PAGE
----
An artist's concept shows the busy heart of WISE 2246, a galaxy that is blowing itself apart. A super-hot disk of gas around a supermassive hole at the galaxy's center emits so much radiation that it is blowing away the gas, dust, and stars in the surrounding galaxy. This illustration shows the glow of the disk around the black hole at center, surrounded by billowing clouds of gas and dust. [NRAO/AUI/NSF; Dana Berry/SkyWorks; ALMA (ESO/NAOJ/NRAO)]
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If you place a pot of water on the stove, turn the burner on full blast, then leave it, the water will eventually boil away.
Something similar seems to be happening in the core of a distant galaxy. The heat is turned up so high that the surrounding gas is boiling off into space — blowing the galaxy to bits.
The galaxy — WISE 2246 for short — is more than 12 billion light-years away. That means we see it as it looked when the universe was about one-tenth its current age.
A supermassive black hole inhabits the galaxy’s core. Its powerful gravity pulls in vast amounts of gas, dust, and stars. This material forms a rotating disk around the black hole. Friction in the disk heats it to millions of degrees, so it produces enormous amounts of energy. This energy pushes back at surrounding material that’s falling toward the black hole.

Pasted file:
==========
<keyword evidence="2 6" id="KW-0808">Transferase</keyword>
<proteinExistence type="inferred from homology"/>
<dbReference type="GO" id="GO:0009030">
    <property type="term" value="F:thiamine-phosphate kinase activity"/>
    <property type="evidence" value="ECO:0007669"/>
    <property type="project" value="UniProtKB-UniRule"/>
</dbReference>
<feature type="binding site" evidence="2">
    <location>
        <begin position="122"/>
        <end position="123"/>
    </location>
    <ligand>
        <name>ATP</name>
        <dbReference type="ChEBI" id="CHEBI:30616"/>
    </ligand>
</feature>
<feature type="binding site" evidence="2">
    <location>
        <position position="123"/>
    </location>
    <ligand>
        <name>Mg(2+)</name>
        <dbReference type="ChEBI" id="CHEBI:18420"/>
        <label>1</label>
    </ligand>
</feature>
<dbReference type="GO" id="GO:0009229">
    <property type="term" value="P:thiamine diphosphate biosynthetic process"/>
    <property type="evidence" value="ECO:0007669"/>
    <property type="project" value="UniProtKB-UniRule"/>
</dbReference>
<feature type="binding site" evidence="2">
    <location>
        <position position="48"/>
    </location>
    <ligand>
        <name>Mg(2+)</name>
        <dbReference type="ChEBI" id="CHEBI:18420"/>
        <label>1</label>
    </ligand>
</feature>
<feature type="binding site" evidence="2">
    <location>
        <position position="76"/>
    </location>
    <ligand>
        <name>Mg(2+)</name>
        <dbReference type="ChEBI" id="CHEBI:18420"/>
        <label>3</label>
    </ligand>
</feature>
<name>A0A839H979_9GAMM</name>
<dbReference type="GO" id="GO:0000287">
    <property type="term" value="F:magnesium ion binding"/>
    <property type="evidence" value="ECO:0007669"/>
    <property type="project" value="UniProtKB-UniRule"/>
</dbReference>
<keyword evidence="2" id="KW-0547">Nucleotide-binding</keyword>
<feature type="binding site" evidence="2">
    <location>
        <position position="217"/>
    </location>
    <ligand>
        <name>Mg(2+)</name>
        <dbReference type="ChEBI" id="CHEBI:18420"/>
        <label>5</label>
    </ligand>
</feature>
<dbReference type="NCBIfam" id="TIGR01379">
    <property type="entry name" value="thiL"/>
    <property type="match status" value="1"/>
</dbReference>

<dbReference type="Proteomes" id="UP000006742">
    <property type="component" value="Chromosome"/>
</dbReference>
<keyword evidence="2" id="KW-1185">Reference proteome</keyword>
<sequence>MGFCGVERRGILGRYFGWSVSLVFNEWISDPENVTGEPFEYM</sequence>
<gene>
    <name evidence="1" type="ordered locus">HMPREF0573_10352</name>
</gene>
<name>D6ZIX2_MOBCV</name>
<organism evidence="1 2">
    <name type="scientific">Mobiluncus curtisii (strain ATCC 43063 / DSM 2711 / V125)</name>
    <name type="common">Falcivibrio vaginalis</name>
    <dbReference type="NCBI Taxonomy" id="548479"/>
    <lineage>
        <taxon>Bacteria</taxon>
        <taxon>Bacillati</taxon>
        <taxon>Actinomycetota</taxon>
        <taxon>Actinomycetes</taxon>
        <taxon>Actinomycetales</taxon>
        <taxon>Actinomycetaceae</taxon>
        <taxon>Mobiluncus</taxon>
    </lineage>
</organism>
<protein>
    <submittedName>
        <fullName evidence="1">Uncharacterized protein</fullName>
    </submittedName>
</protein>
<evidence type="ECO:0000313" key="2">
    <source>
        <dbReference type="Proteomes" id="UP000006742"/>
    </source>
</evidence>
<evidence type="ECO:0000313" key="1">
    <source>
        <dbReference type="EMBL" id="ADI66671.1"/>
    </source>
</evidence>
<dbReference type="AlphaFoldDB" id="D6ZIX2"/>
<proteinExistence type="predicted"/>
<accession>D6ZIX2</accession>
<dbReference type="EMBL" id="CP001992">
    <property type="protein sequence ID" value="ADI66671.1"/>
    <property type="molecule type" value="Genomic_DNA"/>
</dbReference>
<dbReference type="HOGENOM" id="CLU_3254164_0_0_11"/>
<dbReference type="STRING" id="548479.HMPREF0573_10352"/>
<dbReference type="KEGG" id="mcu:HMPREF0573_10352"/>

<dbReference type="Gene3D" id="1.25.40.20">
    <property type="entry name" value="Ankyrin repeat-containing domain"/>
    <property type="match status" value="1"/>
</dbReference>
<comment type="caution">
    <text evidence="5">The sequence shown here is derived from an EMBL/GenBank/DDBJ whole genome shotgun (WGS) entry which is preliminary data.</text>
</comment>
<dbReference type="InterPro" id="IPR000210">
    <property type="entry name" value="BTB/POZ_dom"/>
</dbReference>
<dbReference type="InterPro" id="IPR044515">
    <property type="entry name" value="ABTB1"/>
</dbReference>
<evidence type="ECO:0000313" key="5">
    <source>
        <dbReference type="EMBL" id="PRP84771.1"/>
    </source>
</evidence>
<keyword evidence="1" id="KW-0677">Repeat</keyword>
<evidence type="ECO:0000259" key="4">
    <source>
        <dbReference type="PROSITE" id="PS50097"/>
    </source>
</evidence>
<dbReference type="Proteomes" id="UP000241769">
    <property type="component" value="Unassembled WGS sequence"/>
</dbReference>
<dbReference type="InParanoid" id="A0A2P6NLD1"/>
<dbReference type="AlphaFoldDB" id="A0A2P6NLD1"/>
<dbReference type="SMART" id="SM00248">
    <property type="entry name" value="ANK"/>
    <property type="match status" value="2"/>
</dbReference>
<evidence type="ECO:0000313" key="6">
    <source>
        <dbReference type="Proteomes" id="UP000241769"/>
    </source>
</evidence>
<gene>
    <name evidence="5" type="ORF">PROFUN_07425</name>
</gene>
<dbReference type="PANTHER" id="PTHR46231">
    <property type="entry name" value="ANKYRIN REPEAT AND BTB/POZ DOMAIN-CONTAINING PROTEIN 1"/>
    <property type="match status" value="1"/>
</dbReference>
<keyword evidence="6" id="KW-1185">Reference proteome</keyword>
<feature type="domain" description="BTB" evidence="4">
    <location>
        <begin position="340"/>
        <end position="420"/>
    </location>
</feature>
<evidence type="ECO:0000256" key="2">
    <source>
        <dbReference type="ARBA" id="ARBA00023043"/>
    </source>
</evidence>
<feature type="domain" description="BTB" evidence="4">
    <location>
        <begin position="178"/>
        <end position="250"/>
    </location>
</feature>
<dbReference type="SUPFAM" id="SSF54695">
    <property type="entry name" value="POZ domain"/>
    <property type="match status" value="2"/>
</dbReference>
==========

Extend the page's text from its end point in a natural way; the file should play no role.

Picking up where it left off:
And that’s what’s happening in WISE 2246. The energy from the disk around the black hole is pushing all of the galaxy’s gas and dust out into space — ripping the galaxy apart.
This activity warms vast clouds of dust, causing them to glow brightly at infrared wavelengths — which is how the galaxy was discovered. The combination of this energy, plus that from the disk around the black hole, help make WISE 2246 the most energetic galaxy yet seen. It emits about 350 trillion times as much energy as the Sun — and thousands of times more than all the stars in the Milky Way galaxy combined.
Script by Damond Benningfield